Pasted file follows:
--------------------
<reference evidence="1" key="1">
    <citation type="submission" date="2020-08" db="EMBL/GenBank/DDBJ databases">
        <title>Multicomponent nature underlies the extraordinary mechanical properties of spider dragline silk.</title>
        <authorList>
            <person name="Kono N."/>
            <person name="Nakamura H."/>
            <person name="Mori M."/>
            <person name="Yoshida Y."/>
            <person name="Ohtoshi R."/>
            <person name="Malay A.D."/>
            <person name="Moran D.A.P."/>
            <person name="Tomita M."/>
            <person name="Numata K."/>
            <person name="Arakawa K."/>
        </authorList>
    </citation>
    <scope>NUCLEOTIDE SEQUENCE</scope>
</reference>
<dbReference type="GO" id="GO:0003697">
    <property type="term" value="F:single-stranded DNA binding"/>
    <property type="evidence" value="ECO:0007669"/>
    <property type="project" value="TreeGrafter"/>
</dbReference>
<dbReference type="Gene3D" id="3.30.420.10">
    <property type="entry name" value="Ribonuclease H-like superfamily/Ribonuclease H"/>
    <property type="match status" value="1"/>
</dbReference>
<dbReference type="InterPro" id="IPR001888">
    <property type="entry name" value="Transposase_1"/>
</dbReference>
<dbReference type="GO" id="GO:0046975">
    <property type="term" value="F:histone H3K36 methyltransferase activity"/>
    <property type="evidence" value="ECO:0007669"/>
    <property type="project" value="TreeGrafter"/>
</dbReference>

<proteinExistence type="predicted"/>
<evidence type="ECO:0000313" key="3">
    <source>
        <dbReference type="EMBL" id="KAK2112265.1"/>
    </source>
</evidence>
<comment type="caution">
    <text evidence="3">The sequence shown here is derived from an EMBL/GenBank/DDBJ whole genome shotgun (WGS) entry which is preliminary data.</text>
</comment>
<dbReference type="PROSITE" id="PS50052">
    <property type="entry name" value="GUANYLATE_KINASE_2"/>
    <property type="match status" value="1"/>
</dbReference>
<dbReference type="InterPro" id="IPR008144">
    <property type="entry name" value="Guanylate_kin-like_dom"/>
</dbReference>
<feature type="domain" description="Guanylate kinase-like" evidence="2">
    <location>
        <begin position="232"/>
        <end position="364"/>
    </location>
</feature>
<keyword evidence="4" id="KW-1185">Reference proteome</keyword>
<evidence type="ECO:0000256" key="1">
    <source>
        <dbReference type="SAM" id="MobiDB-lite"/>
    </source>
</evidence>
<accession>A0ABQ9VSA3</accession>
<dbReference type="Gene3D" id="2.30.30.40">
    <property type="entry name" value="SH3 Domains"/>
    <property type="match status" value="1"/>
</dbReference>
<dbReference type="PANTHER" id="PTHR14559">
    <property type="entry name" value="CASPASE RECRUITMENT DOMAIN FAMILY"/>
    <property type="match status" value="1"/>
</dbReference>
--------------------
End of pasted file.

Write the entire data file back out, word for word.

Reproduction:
<reference evidence="1" key="1">
    <citation type="submission" date="2020-08" db="EMBL/GenBank/DDBJ databases">
        <title>Multicomponent nature underlies the extraordinary mechanical properties of spider dragline silk.</title>
        <authorList>
            <person name="Kono N."/>
            <person name="Nakamura H."/>
            <person name="Mori M."/>
            <person name="Yoshida Y."/>
            <person name="Ohtoshi R."/>
            <person name="Malay A.D."/>
            <person name="Moran D.A.P."/>
            <person name="Tomita M."/>
            <person name="Numata K."/>
            <person name="Arakawa K."/>
        </authorList>
    </citation>
    <scope>NUCLEOTIDE SEQUENCE</scope>
</reference>
<dbReference type="GO" id="GO:0003697">
    <property type="term" value="F:single-stranded DNA binding"/>
    <property type="evidence" value="ECO:0007669"/>
    <property type="project" value="TreeGrafter"/>
</dbReference>
<dbReference type="Gene3D" id="3.30.420.10">
    <property type="entry name" value="Ribonuclease H-like superfamily/Ribonuclease H"/>
    <property type="match status" value="1"/>
</dbReference>
<dbReference type="InterPro" id="IPR001888">
    <property type="entry name" value="Transposase_1"/>
</dbReference>
<dbReference type="GO" id="GO:0046975">
    <property type="term" value="F:histone H3K36 methyltransferase activity"/>
    <property type="evidence" value="ECO:0007669"/>
    <property type="project" value="TreeGrafter"/>
</dbReference>

<proteinExistence type="predicted"/>
<evidence type="ECO:0000313" key="3">
    <source>
        <dbReference type="EMBL" id="KAK2112265.1"/>
    </source>
</evidence>
<comment type="caution">
    <text evidence="3">The sequence shown here is derived from an EMBL/GenBank/DDBJ whole genome shotgun (WGS) entry which is preliminary data.</text>
</comment>
<dbReference type="PROSITE" id="PS50052">
    <property type="entry name" value="GUANYLATE_KINASE_2"/>
    <property type="match status" value="1"/>
</dbReference>
<dbReference type="InterPro" id="IPR008144">
    <property type="entry name" value="Guanylate_kin-like_dom"/>
</dbReference>
<feature type="domain" description="Guanylate kinase-like" evidence="2">
    <location>
        <begin position="232"/>
        <end position="364"/>
    </location>
</feature>
<keyword evidence="4" id="KW-1185">Reference proteome</keyword>
<evidence type="ECO:0000256" key="1">
    <source>
        <dbReference type="SAM" id="MobiDB-lite"/>
    </source>
</evidence>
<accession>A0ABQ9VSA3</accession>
<dbReference type="Gene3D" id="2.30.30.40">
    <property type="entry name" value="SH3 Domains"/>
    <property type="match status" value="1"/>
</dbReference>
<dbReference type="PANTHER" id="PTHR14559">
    <property type="entry name" value="CASPASE RECRUITMENT DOMAIN FAMILY"/>
    <property type="match status" value="1"/>
</dbReference>